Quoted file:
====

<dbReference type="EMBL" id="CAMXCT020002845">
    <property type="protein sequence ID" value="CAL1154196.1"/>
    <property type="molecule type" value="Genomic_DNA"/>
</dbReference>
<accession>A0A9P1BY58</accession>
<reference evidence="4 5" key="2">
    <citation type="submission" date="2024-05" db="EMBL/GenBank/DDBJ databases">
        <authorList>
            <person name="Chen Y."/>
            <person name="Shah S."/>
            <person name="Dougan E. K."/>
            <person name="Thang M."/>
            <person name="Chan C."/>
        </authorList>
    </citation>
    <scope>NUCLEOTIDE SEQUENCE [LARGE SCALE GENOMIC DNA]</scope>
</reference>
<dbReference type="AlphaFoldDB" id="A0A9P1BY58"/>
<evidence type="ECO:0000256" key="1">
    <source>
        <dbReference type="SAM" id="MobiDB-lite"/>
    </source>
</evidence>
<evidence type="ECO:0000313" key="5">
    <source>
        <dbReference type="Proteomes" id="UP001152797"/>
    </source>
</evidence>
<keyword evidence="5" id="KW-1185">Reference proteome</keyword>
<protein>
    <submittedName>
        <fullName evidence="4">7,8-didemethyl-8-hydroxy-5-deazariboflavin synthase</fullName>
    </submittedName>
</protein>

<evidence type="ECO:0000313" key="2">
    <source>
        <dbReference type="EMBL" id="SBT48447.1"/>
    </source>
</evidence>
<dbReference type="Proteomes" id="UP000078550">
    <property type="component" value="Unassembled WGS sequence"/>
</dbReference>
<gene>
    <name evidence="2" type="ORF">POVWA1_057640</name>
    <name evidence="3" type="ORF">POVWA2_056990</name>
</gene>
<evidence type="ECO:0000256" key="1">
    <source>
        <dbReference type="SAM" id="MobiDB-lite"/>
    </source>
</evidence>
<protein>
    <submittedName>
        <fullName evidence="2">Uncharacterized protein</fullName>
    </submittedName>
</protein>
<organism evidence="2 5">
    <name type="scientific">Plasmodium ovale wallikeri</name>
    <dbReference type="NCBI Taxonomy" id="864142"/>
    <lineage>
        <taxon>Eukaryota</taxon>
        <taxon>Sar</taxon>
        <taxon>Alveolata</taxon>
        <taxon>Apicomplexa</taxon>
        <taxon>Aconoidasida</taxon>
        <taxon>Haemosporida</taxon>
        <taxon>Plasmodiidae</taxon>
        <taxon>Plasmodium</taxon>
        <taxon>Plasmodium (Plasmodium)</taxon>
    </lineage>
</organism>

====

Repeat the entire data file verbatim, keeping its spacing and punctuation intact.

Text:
<dbReference type="EMBL" id="CAMXCT020002845">
    <property type="protein sequence ID" value="CAL1154196.1"/>
    <property type="molecule type" value="Genomic_DNA"/>
</dbReference>
<accession>A0A9P1BY58</accession>
<reference evidence="4 5" key="2">
    <citation type="submission" date="2024-05" db="EMBL/GenBank/DDBJ databases">
        <authorList>
            <person name="Chen Y."/>
            <person name="Shah S."/>
            <person name="Dougan E. K."/>
            <person name="Thang M."/>
            <person name="Chan C."/>
        </authorList>
    </citation>
    <scope>NUCLEOTIDE SEQUENCE [LARGE SCALE GENOMIC DNA]</scope>
</reference>
<dbReference type="AlphaFoldDB" id="A0A9P1BY58"/>
<evidence type="ECO:0000256" key="1">
    <source>
        <dbReference type="SAM" id="MobiDB-lite"/>
    </source>
</evidence>
<evidence type="ECO:0000313" key="5">
    <source>
        <dbReference type="Proteomes" id="UP001152797"/>
    </source>
</evidence>
<keyword evidence="5" id="KW-1185">Reference proteome</keyword>
<protein>
    <submittedName>
        <fullName evidence="4">7,8-didemethyl-8-hydroxy-5-deazariboflavin synthase</fullName>
    </submittedName>
</protein>

<evidence type="ECO:0000313" key="2">
    <source>
        <dbReference type="EMBL" id="SBT48447.1"/>
    </source>
</evidence>
<dbReference type="Proteomes" id="UP000078550">
    <property type="component" value="Unassembled WGS sequence"/>
</dbReference>
<gene>
    <name evidence="2" type="ORF">POVWA1_057640</name>
    <name evidence="3" type="ORF">POVWA2_056990</name>
</gene>
<evidence type="ECO:0000256" key="1">
    <source>
        <dbReference type="SAM" id="MobiDB-lite"/>
    </source>
</evidence>
<protein>
    <submittedName>
        <fullName evidence="2">Uncharacterized protein</fullName>
    </submittedName>
</protein>
<organism evidence="2 5">
    <name type="scientific">Plasmodium ovale wallikeri</name>
    <dbReference type="NCBI Taxonomy" id="864142"/>
    <lineage>
        <taxon>Eukaryota</taxon>
        <taxon>Sar</taxon>
        <taxon>Alveolata</taxon>
        <taxon>Apicomplexa</taxon>
        <taxon>Aconoidasida</taxon>
        <taxon>Haemosporida</taxon>
        <taxon>Plasmodiidae</taxon>
        <taxon>Plasmodium</taxon>
        <taxon>Plasmodium (Plasmodium)</taxon>
    </lineage>
</organism>